Emergency refuge areas on smart motorways are being painted orange amid concerns they are not visible enough.
The pilot scheme is aimed at making the lay-bys more conspicuous to motorists who need to stop urgently when the hard shoulder has been converted into a running lane for traffic.
Highways England launched the trial by giving one refuge area on the M3 in Surrey an orange road surface and better signage featuring the SOS acronym.
It hopes the redesign will improve the lay-by's visibility and encourage drivers to only use it in critical situations such as a breakdown.
The measures will be replicated elsewhere unless they do not have the desired effect.
The change is part of an ongoing review into the design and spacing of refuge areas on smart motorways that is due to be published in the autumn.
A recent RAC poll of more than 2,000 drivers found most (52%) are unaware of what the emergency lay-bys are, and almost two-thirds (64%) do not know what they would do if they stopped in one.
Highways England chief executive Jim O'Sullivan said: "We know that smart motorways are safe. But we also recognise that drivers need to have confidence when using them and be clear about where they can stop in an emergency.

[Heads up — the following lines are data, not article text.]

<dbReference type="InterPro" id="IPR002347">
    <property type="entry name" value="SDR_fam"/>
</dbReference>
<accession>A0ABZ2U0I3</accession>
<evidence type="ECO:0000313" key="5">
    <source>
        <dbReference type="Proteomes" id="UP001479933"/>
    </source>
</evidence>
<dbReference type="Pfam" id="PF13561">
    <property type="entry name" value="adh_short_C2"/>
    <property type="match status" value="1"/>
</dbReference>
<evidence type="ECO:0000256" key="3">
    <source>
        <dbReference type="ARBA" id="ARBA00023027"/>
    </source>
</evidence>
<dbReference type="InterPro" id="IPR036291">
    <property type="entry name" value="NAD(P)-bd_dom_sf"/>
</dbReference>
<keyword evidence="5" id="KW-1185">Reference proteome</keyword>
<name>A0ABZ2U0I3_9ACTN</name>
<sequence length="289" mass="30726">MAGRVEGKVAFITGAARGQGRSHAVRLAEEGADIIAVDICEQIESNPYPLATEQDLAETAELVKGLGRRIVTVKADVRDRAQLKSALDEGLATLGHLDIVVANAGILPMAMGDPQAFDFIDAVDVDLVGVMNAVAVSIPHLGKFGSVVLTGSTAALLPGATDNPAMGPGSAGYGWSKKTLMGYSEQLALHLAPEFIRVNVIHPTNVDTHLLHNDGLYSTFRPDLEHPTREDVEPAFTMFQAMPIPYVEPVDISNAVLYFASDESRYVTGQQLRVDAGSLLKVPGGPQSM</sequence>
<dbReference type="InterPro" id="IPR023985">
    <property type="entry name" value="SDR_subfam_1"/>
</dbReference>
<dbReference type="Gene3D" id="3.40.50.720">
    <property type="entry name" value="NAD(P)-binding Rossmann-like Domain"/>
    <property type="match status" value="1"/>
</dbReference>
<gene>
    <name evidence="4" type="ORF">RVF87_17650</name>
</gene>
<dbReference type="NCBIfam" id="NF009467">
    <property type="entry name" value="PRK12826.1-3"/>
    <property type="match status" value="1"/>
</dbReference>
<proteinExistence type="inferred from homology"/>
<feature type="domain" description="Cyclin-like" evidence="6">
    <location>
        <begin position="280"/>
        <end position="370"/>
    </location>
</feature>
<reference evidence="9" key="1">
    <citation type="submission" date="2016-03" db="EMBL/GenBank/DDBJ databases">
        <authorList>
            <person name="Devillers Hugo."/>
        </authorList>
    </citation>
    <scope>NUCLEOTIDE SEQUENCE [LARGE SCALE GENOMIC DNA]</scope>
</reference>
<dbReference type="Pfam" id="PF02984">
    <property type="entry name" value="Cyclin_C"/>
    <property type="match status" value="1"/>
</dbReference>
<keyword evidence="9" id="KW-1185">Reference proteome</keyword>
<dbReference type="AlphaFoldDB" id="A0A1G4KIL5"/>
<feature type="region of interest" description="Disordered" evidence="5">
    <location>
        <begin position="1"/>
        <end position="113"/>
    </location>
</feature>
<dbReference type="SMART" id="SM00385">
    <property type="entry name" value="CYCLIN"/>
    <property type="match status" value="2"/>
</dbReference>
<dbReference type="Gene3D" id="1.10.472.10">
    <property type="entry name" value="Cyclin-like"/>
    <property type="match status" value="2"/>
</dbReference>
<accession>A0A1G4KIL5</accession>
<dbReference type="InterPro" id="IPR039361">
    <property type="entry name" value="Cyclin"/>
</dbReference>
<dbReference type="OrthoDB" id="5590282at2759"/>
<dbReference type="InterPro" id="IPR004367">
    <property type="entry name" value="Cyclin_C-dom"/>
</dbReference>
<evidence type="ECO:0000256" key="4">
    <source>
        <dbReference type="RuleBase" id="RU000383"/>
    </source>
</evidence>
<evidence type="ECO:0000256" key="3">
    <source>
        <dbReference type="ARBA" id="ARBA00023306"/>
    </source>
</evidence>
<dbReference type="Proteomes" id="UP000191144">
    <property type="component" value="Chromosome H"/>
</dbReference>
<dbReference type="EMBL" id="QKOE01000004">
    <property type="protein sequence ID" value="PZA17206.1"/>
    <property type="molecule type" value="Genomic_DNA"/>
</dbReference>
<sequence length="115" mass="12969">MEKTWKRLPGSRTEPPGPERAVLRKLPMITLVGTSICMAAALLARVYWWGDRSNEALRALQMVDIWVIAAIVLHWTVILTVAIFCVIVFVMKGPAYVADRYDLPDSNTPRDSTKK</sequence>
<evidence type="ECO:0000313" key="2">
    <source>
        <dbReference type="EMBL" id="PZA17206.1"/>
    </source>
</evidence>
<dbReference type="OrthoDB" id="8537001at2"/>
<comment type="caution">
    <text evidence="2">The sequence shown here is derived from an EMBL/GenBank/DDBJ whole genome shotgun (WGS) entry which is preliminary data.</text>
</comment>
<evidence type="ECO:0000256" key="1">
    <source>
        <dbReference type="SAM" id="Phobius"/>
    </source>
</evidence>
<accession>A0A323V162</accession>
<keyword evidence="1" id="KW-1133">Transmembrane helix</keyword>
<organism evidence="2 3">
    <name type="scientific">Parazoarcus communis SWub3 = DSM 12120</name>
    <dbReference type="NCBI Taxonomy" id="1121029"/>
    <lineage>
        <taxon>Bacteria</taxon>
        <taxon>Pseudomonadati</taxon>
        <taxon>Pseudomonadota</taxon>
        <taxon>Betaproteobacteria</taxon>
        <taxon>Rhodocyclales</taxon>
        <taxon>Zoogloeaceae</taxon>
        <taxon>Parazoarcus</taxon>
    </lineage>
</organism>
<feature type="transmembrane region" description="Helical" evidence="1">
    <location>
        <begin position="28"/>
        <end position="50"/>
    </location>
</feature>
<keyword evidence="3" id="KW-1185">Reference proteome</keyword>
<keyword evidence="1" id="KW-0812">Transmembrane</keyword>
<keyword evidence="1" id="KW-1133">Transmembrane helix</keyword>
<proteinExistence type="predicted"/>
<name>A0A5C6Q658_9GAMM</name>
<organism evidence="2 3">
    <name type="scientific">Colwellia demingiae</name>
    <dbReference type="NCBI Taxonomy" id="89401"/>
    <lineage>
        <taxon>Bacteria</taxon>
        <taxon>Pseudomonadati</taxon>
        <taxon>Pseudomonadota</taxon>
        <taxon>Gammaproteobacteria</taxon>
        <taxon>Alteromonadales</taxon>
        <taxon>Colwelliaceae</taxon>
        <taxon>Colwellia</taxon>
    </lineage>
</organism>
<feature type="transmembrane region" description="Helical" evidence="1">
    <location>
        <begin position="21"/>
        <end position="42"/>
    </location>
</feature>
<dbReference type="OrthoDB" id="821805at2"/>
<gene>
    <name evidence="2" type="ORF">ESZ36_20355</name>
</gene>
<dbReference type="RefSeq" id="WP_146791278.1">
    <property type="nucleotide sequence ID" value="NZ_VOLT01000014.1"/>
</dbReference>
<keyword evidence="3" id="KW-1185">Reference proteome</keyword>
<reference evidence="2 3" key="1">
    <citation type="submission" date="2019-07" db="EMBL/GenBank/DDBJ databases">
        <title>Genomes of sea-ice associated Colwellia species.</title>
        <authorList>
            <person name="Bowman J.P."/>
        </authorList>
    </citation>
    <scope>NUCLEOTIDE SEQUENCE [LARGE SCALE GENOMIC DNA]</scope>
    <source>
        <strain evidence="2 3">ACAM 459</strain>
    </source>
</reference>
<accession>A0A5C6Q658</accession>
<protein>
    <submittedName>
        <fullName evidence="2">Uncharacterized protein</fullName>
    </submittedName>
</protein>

"That is why we are trialling these highly visible new-style emergency areas. The bright orange colouring will make them as easy as possible to spot and should also discourage drivers from using them in non-emergency situations."
The Department for Transport has been keen to press ahead with smart motorway projects in a bid to increase capacity without widening roads.
Transport Secretary Chris Grayling said: "Smart motorways are adding extra lanes to our busiest motorways and - as recent evidence shows - reducing the rate of crashes.
"We are making emergency refuge areas more visible to ensure motorists in trouble can easily identify where to stop safely."
Concerns have been raised that the maximum distance between lay-bys of 1.6 miles is insufficient to avoid broken down vehicles being forced to stop in live running lines, putting them at risk of being hit from behind.
Some motorists have described the areas as "death zones" and "desperate unreachable havens", according to the AA.
The motoring firm's president Edmund King said: "We were consulted on the redesign and supported the steps to make the emergency lay-bys more obvious. This is a step in the right direction.
"However, approximately one-third of drivers don't use the inside lane for fear of broken down vehicles ahead, so what we really need is more emergency lay-bys and not just more paint."
RAC road safety spokesman Pete Williams predicted the trial will "significantly improve visibility and make it easier for drivers to find a place of relative safety".
But he added: "Safety would be further enhanced by additional emergency refuge areas to reduce the likelihood of vehicles being stranded in live lanes."